On 10th November 1942 U boat U-505 was patrolling off Trinidad. It was a tense time, the crew did not warm to their new commander Kapitzinleutnant Zschech, who did not wholly inspire confidence. Over the previous days they had had to repeatedly crash dive as they were hunted by Allied aircraft.
They had moved to a new area to try to find somewhere quieter. They had confidence that the new Metox radar warning device would give them warning of any Allied plane’s radar operating in the vicinity – it had proved itself several times already. All looked well when they were patrolling on the surface in the afternoon:
Things remained quiet until about 1514 hours, when suddenly the siren for manning the anti-aircraft guns began to blare. Almost simultaneously, the shrill alarm signaling an emergency dive sounded. We all looked at each other in puzzlement because the orders were contradictory: how could we man the deck guns while at the same time submerge?
Just a few heartbeats later, before we had sorted-out the situation, we heard the unmistakable roar of aircraft engines resonating through the hull of our boat. I unconsciously ducked my head at the sound, instinctively aware of how close the aircraft must be for us to hear its engines above the hammering of our own diesels.
Suddenly, a deafening blast, a thousand times louder than a thunderclap, knocked us off our feet. It felt as if a giant fist had slammed the boat down into the water. A split-second later three more explosions ripped through the air, even louder than the first. Our boat’s steel hull rang like a cathedral bell from the concussions.
This time the shock waves pushed our boat upward, sending anyone still standing after the first blast sailing through the air. One of the men who was standing watch on the bridge, a Petty Officer, was blown by the force ofthe first blast through the top hatch and down into the conning tower. The second set of blasts rolled his bloody, unconscious body down through the control room hatch, where he fell and landed on his head on the steel deck in front of me.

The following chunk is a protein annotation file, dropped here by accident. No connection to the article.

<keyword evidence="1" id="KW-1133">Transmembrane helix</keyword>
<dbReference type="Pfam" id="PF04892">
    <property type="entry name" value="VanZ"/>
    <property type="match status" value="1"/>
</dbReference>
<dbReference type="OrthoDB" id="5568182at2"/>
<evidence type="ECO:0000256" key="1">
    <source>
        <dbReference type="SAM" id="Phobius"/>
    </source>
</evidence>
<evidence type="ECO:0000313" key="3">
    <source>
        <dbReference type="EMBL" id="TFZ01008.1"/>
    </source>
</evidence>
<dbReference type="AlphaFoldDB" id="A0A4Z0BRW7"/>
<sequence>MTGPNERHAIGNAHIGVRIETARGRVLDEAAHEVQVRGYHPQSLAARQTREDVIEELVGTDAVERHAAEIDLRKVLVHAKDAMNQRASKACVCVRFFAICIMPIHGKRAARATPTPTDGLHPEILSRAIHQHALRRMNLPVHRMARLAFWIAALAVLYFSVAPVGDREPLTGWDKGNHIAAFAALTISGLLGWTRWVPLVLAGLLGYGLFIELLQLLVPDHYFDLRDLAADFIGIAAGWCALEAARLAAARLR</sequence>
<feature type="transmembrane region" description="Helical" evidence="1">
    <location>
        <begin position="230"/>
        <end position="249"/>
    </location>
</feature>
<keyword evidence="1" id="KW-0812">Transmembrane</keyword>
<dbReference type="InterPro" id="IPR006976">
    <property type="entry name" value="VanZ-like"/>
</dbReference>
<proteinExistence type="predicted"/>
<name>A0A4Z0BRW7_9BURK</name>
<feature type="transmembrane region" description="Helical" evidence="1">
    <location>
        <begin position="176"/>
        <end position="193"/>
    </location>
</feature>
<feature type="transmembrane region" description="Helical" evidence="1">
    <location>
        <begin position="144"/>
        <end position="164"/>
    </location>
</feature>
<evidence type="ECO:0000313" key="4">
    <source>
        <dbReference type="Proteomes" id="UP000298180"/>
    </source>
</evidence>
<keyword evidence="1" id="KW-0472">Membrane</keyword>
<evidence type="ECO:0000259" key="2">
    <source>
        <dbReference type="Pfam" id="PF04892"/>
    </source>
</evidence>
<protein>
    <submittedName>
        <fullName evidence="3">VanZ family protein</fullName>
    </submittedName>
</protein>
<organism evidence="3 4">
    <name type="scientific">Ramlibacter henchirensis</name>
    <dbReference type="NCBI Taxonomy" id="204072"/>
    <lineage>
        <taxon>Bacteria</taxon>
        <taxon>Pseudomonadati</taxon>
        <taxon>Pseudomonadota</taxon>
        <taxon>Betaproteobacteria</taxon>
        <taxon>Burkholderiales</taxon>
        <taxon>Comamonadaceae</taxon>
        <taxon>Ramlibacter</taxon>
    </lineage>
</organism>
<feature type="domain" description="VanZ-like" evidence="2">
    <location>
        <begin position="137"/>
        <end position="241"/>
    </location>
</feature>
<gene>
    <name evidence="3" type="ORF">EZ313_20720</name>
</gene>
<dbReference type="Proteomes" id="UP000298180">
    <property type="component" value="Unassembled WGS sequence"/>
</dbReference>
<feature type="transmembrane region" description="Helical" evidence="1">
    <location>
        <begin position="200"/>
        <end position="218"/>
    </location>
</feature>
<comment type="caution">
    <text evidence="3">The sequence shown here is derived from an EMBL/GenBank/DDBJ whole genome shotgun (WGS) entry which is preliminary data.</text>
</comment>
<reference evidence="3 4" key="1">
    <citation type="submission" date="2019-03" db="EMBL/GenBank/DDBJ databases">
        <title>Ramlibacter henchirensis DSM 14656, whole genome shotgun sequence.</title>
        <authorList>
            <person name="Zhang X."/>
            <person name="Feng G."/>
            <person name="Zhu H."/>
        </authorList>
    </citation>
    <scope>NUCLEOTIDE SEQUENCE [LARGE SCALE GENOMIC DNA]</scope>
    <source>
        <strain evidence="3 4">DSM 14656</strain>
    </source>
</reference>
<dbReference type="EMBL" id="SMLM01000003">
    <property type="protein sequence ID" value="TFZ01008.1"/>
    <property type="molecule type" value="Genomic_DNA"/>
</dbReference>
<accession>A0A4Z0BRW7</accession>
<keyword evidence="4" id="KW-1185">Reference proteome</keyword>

Inside the boat there was pure pandemonium. The lights had gone out and the air was suddenly filled with thick acrid smoke. When the emergency lights finally came on, it unveiled a scene straight from Dante’s Inferno, complete with screams and burning noxious fumes.
Shouts from the aft end of the boat told us that there was a large breach in the hull. A thick jet of seawater was pouring into the boat, filling the diesel bilge and flooding the engine room. Someone reported that the depth meter indicated that water was weighing the boat down. Translation: we were sinking!
I cannot possibly begin to describe what it was like inside the boat at that moment. Nor can I describe my emotional state. Never in my life had I felt such an irresistible urge to escape – to climb, crawl, and if need be, claw my way up the conning tower ladder to the sun and fresh air of the surface.
Something, however, held me back, and I refused to succumb to the animalistic desire within to run. Perhaps it was my training or professional pride. Or perhaps it was just a childish fear of being called a coward. Whatever it was, I somehow overcame the primal desire to escape.
Despite our desperate situation, a steely determination to do our duty and fight to save our boat quickly spread unspoken from crewman to crewman. None of us deserted our post.
Not everyone, however, was so determined to stay on board. Kapitzinleutnant Zschech came running through the control room and clamored up the ladders to the bridge. What he saw must have really scared him because after just a moment topside, he shouted down to the control room the order to abandon ship. We all froze at our posts, unable or unwilling to obey the order.
U 505 had nearly fallen victim to the U boat hunting skills of RAAF pilot Flight Sergeant Ronald Sillcock. He had perfected the technique of locating a U-boat by radar and then turning his radar off and patrolling out of sight in the clouds. Once he had a good visual identification he would cut his engines and dive out of the sun for a surprise precision attack. Two U-boats had been seriously damaged by this method in recent weeks.
Unfortunately for Sillcock and his crew the attack on this occasion had been too precise. As his depth charges hit U-505 and exploded, he was directly overhead. His Lockheed Hudson was wrecked and the entire crew killed.
On U-505 the Engineering Petty Officer led a determined attempt to save the submarine by plugging the hole in the hull and the boat was able to limp back to France, earning the distinction of being the ‘most heavily damaged U-boat to successfully return to port’. It was not the end of distinctions for U-505 and Kapitzinleutnant Zschech, although not for the reasons he and his crew might have hoped for.